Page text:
Ben is One Week Old!

…Ok so he’s a week and two days old now – I can’t keep up with the posts!


Ben is doing amazingly well and has had a really, really good week of growing, eating and sleeping – his three primary goals in life right now.


Here’s the latest on Ben now that he’s in his second week of life:

  • Ben got his PICC line {deep IV that was providing electrolytes and fat} out yesterday! This is a great milestone because it means he’s only eating breast milk now. The breast milk is being fortified with some extra calories to help him pack on the pounds {rather, grams!}.
  • After spending just over 24 hours “under the lights” Ben’s bilirubin {jaundice} levels have dropped down to normal.
  • Not only is Ben back up to his birth weight, but he’s four ounces over his birth weight already! As of last night, Ben weighed 3 pounds 7 ounces. He’s steadily putting on about an ounce and a half a day.
  • Yesterday Ben got fed from a bottle for the first time. Normally his feedings are via his NG tube {that’s the tube that goes in his nose} but I pushed to see if he could try to bottle feed and see if he was ready. Turns out he’s not quite there yet!
  • Starting on Friday Ben will begin a new feeding protocol. This one is a multi-phase protocol that teaches him how to bottle feed. It begins with a “binky trainer” which is a pacifier that the nurse can somehow feed him milk through, so he has to suck on the pacifier {I am not fond of the word binky, but that’s what the nurses choose to call the pacifier} and work for the milk. This is to build the association of sucking with food and work up to taking the bottle.
  • The goal with each phase of this new protocol is that he’ll increase the amount of milk he is getting, ultimately via bottle, and work towards having all of his milk come from a bottle by the end of the protocol. The first part of the protocol is the binky trainer and then really “phase one” is the introduction to the bottle.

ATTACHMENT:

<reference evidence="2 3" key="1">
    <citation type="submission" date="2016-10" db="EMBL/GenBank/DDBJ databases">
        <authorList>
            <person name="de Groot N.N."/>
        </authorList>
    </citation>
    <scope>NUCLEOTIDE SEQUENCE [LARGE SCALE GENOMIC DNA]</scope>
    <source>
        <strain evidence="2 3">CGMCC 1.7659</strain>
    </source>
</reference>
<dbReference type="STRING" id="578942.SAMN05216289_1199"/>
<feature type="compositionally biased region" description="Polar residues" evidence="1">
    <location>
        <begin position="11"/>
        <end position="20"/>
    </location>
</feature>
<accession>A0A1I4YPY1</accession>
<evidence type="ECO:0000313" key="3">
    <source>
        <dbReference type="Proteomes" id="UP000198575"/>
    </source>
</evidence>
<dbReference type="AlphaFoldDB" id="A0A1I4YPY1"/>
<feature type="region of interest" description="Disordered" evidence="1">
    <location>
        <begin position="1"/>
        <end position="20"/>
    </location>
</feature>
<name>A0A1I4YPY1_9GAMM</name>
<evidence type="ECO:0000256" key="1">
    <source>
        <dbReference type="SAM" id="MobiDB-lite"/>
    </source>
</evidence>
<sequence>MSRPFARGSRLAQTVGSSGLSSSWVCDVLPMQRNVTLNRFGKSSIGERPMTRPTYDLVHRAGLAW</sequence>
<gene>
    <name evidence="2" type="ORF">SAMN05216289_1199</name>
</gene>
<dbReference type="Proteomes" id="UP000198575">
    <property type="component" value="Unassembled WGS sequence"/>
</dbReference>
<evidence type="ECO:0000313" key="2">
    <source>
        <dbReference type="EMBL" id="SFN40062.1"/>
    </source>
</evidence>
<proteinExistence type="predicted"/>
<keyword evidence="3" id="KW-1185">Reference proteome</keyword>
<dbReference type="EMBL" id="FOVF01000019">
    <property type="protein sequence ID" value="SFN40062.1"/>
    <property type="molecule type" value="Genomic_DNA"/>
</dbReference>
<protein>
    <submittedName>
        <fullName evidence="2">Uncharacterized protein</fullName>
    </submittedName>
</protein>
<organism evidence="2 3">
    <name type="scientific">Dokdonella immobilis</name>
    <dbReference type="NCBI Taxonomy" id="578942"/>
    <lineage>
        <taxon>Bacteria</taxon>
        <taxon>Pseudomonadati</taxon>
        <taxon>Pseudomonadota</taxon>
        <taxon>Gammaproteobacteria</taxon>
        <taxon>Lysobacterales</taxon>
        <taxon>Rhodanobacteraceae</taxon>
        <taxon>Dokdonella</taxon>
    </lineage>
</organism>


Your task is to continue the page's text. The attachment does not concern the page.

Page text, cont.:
• Basically when he is finished with this new feeding protocol is when he’ll be ready to come home. This will be the point where our patience will be tested a lot, I think, because it’s highly likely that there will be some regression. Each phase lasts a minimum of two days {and there are essentially six phases}, but he has to successfully consume the goal amount of milk in each nursing shift {two shifts per day} during the phase to move onto the next phase. If he doesn’t pass on one shift, he starts the phase over again. So if he passes each phase without repeating it again, that equals 12 days, but it’s very unlikely that will happen.
  • One of the other requirements for him to come home is that he needs to regulate his body temperature on his own. He’s super close to being able to do this! He is in an isolette, which is like an incubator, and the isolette is set at 30 degrees celsius, and when they drop it down to 28 it means he’s regulating his body temperature. They don’t arbitrarily drop it down – they adjust the isolette based on his body temperature. Eventually when he regulates his temperature he’ll be in an open crib, and he’ll probably be able to get dressed then!


Upcoming milestones:

  • Friday {tomorrow}: Ben finishes his first feeding protocol and starts on his “binky trainer” protocol which will segue into his bottle feeding protocol.
  • Maybe tomorrow or shortly thereafter: Ben gets to move down to the lower level NICU! This is SUPER exciting – the lower levels are full right now, so he’s on a list for a bed and will move down whenever one is available.
{no PICC line in his right arm! woohoo!!}
{no PICC line in his right arm! woohoo!!}

Overall, Ben is doing really well! Again, his life goals are eating, sleeping and growing and that’s exactly what he’s doing. I’m spending several hours with him during the day, primarily doing skin-to-skin, and then we go back for a visit with Alex after he gets home from work. While we’d rather he was home, it’s clear he still needs to learn how to eat before it’s safe for him to be here with us. We’re crossing our fingers that he’ll be home by the end of June, but that’s up to him to decide.


Leave a comment